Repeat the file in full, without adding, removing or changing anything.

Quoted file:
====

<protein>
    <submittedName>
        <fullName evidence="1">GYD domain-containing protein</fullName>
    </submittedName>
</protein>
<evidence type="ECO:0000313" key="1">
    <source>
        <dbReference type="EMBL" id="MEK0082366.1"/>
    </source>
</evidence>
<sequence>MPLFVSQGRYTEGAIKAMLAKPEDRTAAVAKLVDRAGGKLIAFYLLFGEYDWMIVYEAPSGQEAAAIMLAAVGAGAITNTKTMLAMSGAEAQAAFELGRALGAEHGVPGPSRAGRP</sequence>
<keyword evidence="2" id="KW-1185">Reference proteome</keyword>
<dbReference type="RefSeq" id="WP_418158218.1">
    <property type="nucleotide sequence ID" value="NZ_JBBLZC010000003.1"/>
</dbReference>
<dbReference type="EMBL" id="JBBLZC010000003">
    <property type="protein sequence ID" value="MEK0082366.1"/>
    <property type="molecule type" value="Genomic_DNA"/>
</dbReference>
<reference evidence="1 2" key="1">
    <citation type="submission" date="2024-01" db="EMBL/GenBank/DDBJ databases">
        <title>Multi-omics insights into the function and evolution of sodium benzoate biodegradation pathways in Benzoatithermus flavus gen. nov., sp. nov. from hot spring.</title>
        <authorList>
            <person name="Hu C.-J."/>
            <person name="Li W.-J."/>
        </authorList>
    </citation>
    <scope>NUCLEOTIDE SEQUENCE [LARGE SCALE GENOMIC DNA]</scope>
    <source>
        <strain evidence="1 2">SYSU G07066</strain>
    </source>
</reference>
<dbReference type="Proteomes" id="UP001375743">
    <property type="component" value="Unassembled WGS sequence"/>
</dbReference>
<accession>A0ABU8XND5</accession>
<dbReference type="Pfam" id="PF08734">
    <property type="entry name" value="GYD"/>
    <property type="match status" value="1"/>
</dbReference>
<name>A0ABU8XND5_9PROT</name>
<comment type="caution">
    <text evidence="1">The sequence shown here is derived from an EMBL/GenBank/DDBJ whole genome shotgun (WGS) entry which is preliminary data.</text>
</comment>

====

<protein>
    <submittedName>
        <fullName evidence="1">GYD domain-containing protein</fullName>
    </submittedName>
</protein>
<evidence type="ECO:0000313" key="1">
    <source>
        <dbReference type="EMBL" id="MEK0082366.1"/>
    </source>
</evidence>
<sequence>MPLFVSQGRYTEGAIKAMLAKPEDRTAAVAKLVDRAGGKLIAFYLLFGEYDWMIVYEAPSGQEAAAIMLAAVGAGAITNTKTMLAMSGAEAQAAFELGRALGAEHGVPGPSRAGRP</sequence>
<keyword evidence="2" id="KW-1185">Reference proteome</keyword>
<dbReference type="RefSeq" id="WP_418158218.1">
    <property type="nucleotide sequence ID" value="NZ_JBBLZC010000003.1"/>
</dbReference>
<dbReference type="EMBL" id="JBBLZC010000003">
    <property type="protein sequence ID" value="MEK0082366.1"/>
    <property type="molecule type" value="Genomic_DNA"/>
</dbReference>
<reference evidence="1 2" key="1">
    <citation type="submission" date="2024-01" db="EMBL/GenBank/DDBJ databases">
        <title>Multi-omics insights into the function and evolution of sodium benzoate biodegradation pathways in Benzoatithermus flavus gen. nov., sp. nov. from hot spring.</title>
        <authorList>
            <person name="Hu C.-J."/>
            <person name="Li W.-J."/>
        </authorList>
    </citation>
    <scope>NUCLEOTIDE SEQUENCE [LARGE SCALE GENOMIC DNA]</scope>
    <source>
        <strain evidence="1 2">SYSU G07066</strain>
    </source>
</reference>
<dbReference type="Proteomes" id="UP001375743">
    <property type="component" value="Unassembled WGS sequence"/>
</dbReference>
<accession>A0ABU8XND5</accession>
<dbReference type="Pfam" id="PF08734">
    <property type="entry name" value="GYD"/>
    <property type="match status" value="1"/>
</dbReference>
<name>A0ABU8XND5_9PROT</name>
<comment type="caution">
    <text evidence="1">The sequence shown here is derived from an EMBL/GenBank/DDBJ whole genome shotgun (WGS) entry which is preliminary data.</text>
</comment>